In April 1870, seven nuns left their convent in Carondelet, Missouri on a mission to the Wild West and headed for Tucson in the Arizona territory. Traveling through harsh terrain and facing continuous threats of Indian attacks, they pioneered on by train, covered wagon and boat. By the time the sisters reached Arizona, they had “nearly drowned, suffered from heat and fatigue, and saw the graves of many settlers who had been killed by the Indians.” Settling in Old Pueblo, they started a school a few days later and by 1880 had opened St. Mary’s hospital, the first one in Arizona. What to do at sentosa singapore
Such nuggets from Arizona history are sprinkled throughout the Arizona Highways magazine from time to time, but the majority of content deals with more contemporary subjects such as special issues on photography, hiking, best places to eat, weekend getaways and family adventures. The writing style is fresh and insightful as one would expect from a native. Forever memorable, the back drop to these stories is breathtaking photography selected by the art director from a treasure of submissions from a remarkable group of photographers.
Attracting Tourists Pays Off
And therein lies the secret to the magazine’s success. Circulation has grown to 150,000 dedicated subscribers who come from all 50 states and over 100 countries. About 60% are in state residents and 40% live outside the state. While satisfying to Publisher Win Holden, members of the State legislature, under which the magazine falls, are more excited about the 37.4 million tourists in 2008, a significant increase from the 35.2 million in 2007. A 2005 study attributed $35 million of tourism revenues each year to the publication.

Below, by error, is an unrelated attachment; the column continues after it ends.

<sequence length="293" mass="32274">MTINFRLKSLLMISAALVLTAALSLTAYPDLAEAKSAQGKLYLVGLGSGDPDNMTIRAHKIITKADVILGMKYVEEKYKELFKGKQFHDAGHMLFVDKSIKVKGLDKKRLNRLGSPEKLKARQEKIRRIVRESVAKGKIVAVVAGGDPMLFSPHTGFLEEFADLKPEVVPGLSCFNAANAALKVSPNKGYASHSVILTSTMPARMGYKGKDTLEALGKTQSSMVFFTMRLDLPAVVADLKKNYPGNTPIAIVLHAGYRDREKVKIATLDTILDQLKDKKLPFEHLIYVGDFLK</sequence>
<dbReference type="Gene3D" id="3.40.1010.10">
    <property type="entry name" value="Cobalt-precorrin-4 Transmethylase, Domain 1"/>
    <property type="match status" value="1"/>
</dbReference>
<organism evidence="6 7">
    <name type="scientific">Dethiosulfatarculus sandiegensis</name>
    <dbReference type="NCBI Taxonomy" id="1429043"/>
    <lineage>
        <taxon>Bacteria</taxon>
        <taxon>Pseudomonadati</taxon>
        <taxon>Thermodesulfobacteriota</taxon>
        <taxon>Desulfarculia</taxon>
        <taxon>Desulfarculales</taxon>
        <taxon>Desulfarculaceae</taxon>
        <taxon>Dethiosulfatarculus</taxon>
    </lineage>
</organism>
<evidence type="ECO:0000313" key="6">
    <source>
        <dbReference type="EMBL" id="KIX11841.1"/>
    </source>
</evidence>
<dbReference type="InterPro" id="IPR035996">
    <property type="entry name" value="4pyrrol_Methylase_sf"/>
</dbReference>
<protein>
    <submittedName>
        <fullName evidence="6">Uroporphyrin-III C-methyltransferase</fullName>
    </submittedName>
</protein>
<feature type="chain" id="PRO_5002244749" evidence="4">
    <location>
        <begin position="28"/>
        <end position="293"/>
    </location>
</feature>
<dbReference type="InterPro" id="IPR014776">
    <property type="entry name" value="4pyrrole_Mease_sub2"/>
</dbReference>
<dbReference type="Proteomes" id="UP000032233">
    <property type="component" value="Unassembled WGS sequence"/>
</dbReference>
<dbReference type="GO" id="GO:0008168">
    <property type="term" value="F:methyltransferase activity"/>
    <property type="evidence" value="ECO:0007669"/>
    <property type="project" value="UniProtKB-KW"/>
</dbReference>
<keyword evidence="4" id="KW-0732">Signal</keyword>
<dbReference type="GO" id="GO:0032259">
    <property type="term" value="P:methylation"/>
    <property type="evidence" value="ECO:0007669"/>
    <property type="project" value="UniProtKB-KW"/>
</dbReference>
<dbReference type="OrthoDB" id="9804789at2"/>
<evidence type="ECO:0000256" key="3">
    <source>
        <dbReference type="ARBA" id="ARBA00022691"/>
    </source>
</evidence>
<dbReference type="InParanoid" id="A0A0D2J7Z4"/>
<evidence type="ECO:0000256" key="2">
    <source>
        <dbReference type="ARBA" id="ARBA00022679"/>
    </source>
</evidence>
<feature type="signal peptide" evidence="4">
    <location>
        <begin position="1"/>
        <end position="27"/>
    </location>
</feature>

Arizona Highways is a self sustaining publication that doesn’t receive any funding from the State. And Holden plans to keep it that way. He has re-engineered the organization, saving approximately $600,000 per year, and hired and retained a first-rate management team.
A New Dynamic
Whether you want to read about the ‘rootin, tootin and shootin old west’ or contemporary spectacles of tourists hiking in the Grand Canyon, you’ll find it all as you move from one issue to another. These stories don’t develop by chance. Editor Robert Stieve has brought a new dynamic to the publication with disciplined planning at the core of the process. The staff takes pride in the 11 international magazine awards for writing, photography and design given by the International Regional magazine Association.